Top Stories

Receding Permafrost Is A Bone-hunters' Bounty

CHERSKY, Russia - One day, climate change could cost the earth. For now, it is a nice little earner for Russian hunter Alexander Vatagin. In Siberia's northernmost reaches, high up in the Arctic Circle, the changing temperature is thawing out the permafrost to reveal the bones of prehistoric animals like mammoths, woolly rhinos and lions that have been buried for thousands of years. >> Read the Full Article

Calif. Suit On Car Greenhouse Gases Dismissed

SAN FRANCISCO - A U.S. federal judge tossed out a lawsuit by California's attorney general on Monday seeking hundreds of millions of dollars from six automakers for damaging the state with climate-changing greenhouse gases. Martin Jenkins, a federal judge in the Northern District of California, said the issue of global warming should be decided in the political rather than legal arena.

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Scientists study Fla. coral reef changes

A nine-day mission that began Monday in the world's only permanent working undersea laboratory is like living in a fishbowl in more ways than one: Anyone with an Internet connection can watch the researchers work and hang out 60 feet below the surface. >> Read the Full Article

A Little Frightening, a little good news on climate and energy.

Sometimes the news makes you want to crawl under your bed and hide. Other times there’s great hope and I'm ready to dance and cheer. These related stories for the week beginning September 9, 2007:

As frightening as the news may be, there’s continued effort to take some action whether it’s in the court room or the shops and labs of the world’s technology developers. Whether this is all too late remains to be seen.

 

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U.S. to issue report in autumn on Mass. wind project

WASHINGTON (Reuters) - The U.S. Interior Department's Minerals Management Service will issue a draft report this autumn on the environmental impact of a controversial wind power project proposed for off the coast of Massachusetts, the head of the agency said on Monday.

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Mars Says No to Changing Chocolate

The maker of M&M's and Milky Way bars says it would be a mistake to mess with its chocolate.

Mars Inc. said Monday it will continue to use 100 percent cocoa butter in its U.S. chocolate products, bucking an industry campaign to allow cheaper vegetable oils to be substituted.
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Retailers push reusable bags to save money, environment

When Katrina Gamble goes grocery shopping, she brings her list and her bags — a pair of sturdy canvas bags she bought a few months ago for $4.99 at her local grocery store."It works just as well," said Gamble, 30, a political science professor at Brown University, adding, "It's better for the environment." >> Read the Full Article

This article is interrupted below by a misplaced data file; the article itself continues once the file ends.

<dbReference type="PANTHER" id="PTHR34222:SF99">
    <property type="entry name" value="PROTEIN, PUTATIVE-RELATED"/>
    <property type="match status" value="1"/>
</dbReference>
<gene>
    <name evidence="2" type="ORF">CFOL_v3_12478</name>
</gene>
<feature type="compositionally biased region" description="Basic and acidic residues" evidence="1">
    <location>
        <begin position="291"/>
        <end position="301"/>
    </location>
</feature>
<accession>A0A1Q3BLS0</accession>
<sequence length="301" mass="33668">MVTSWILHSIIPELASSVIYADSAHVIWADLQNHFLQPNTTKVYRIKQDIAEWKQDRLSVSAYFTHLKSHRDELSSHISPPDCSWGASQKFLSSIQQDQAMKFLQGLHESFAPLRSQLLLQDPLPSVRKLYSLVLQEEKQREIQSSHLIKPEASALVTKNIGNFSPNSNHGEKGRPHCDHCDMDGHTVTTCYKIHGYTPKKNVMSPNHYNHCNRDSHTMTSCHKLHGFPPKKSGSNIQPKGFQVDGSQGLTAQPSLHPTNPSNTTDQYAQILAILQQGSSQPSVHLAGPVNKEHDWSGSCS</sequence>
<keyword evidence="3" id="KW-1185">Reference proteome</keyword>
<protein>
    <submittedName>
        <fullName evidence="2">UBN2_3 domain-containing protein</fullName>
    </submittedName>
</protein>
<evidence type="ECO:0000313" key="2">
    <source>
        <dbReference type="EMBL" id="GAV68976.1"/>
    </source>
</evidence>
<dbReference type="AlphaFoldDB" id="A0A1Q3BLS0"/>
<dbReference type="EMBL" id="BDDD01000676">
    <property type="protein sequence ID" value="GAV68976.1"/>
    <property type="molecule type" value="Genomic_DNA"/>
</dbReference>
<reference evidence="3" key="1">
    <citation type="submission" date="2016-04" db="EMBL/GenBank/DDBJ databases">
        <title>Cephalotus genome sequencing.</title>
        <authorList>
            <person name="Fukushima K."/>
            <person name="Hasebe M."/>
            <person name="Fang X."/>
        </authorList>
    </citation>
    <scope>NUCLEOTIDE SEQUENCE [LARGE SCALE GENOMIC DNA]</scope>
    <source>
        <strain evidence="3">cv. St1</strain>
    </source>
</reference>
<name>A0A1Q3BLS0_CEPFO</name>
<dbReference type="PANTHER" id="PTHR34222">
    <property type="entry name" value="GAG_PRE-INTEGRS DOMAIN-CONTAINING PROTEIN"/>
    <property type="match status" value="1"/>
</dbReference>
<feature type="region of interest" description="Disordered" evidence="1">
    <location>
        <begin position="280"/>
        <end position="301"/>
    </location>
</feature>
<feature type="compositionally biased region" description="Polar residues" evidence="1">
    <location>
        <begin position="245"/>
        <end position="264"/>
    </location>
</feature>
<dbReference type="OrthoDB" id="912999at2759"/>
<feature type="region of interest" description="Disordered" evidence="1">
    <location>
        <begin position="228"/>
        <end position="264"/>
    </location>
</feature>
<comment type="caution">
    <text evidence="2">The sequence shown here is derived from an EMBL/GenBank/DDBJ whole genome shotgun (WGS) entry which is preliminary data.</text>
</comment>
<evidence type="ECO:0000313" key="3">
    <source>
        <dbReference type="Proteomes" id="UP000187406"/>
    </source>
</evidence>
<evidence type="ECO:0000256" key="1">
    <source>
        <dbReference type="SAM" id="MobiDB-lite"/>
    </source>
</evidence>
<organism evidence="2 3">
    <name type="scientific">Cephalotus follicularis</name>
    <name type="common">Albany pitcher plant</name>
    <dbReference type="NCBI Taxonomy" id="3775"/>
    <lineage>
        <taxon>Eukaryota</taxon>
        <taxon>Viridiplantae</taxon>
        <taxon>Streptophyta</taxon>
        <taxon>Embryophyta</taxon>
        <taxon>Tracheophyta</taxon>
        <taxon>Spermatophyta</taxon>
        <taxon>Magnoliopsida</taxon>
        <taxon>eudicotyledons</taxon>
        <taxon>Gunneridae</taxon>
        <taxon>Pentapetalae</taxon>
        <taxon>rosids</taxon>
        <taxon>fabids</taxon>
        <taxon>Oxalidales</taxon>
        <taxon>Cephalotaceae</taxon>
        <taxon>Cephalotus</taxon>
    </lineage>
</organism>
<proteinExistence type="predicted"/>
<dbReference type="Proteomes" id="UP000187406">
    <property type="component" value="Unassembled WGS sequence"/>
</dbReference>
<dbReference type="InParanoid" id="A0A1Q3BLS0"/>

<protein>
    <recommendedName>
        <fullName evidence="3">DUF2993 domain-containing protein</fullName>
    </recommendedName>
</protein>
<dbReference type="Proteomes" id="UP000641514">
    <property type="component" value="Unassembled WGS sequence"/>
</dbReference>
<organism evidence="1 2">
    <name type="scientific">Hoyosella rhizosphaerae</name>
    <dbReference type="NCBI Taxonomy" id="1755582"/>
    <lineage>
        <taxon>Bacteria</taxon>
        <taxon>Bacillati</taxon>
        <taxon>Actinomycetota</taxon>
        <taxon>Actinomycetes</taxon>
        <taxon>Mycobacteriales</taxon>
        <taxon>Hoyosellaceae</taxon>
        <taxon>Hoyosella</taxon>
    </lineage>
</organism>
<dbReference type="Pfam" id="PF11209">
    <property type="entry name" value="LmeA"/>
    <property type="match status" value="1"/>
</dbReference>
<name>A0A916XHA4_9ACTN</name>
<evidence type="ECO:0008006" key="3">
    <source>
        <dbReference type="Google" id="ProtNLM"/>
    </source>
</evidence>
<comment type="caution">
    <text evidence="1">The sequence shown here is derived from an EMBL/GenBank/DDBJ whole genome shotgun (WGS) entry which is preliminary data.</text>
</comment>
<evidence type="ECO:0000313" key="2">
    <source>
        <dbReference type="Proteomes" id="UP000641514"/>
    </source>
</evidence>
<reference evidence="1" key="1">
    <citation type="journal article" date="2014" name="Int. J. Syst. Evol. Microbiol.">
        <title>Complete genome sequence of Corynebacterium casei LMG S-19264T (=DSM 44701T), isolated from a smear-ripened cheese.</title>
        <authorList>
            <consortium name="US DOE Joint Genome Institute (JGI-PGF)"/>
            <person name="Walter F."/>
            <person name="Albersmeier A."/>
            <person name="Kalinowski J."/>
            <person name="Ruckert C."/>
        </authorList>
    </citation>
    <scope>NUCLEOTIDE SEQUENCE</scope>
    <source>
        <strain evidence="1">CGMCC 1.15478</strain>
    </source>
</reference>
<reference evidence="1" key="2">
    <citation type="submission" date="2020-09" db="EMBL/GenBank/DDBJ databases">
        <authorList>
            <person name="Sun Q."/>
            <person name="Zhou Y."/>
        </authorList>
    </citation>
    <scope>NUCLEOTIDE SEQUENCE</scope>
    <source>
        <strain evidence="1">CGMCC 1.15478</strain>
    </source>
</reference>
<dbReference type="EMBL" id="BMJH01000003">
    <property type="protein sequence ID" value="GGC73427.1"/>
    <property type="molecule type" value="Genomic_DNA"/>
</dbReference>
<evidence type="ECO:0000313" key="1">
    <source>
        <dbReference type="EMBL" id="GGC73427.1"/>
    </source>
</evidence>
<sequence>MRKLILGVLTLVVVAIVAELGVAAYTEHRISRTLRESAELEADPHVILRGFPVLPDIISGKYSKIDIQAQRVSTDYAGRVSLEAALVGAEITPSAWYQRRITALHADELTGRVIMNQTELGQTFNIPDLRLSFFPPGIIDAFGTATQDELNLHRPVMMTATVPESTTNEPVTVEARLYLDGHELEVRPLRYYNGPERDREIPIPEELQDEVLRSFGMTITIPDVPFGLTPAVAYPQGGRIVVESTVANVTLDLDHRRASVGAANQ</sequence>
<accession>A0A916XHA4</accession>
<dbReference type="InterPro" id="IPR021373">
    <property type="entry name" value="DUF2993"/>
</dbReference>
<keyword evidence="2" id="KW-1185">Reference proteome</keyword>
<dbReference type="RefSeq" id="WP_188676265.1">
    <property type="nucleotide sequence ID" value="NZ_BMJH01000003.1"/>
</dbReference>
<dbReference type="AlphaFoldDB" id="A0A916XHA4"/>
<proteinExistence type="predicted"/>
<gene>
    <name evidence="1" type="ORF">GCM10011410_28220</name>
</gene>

Energy Security Depends on Where You Live

Your definition of energy security might just depend on where you live. For consumer countries like the United States, China, and Japan, energy security means reliable sources of supply. For producer states like Russia and Saudi Arabia, security equates to high prices and stability in global markets. >> Read the Full Article

Polish cod fishermen protest against EU ban

Polish fishermen staged a protest in their boats on Monday to demand the lifting of a European Union ban on fishing for cod in the eastern Baltic Sea.The Commission ordered Poland to halt trawling for cod in the area, saying the country had misreported its catch and exceeded its EU quota for the threatened species. Monday would have been the first day of the new cod fishing season. >> Read the Full Article

Arctic Ocean Sea-ice Getting Thinner: New Study

Bremerhaven - Large areas of the Arctic sea-ice are only one metre thick this year, equating to an approximate 50 percent thinning as compared to the year 2001. These are the initial results from the latest Alfred-Wegener-Institute for Polar and Marine Research in the Helmholtz Association lead expedition to the North Polar Sea.   50 scientists have been on board the Research ship- Polarstern for two and a half months, their main aim; to carry out research on the sea-ice areas in the central Arctic. Amongst other things, they have found out that not only the ocean currents are changing, but community structures in the Arctic are also altering.  Autonomous measuring-buoys have been placed out, and they will contribute valuable data, also after the expedition is finished, to the study of the environmental changes occurring in this region.

 

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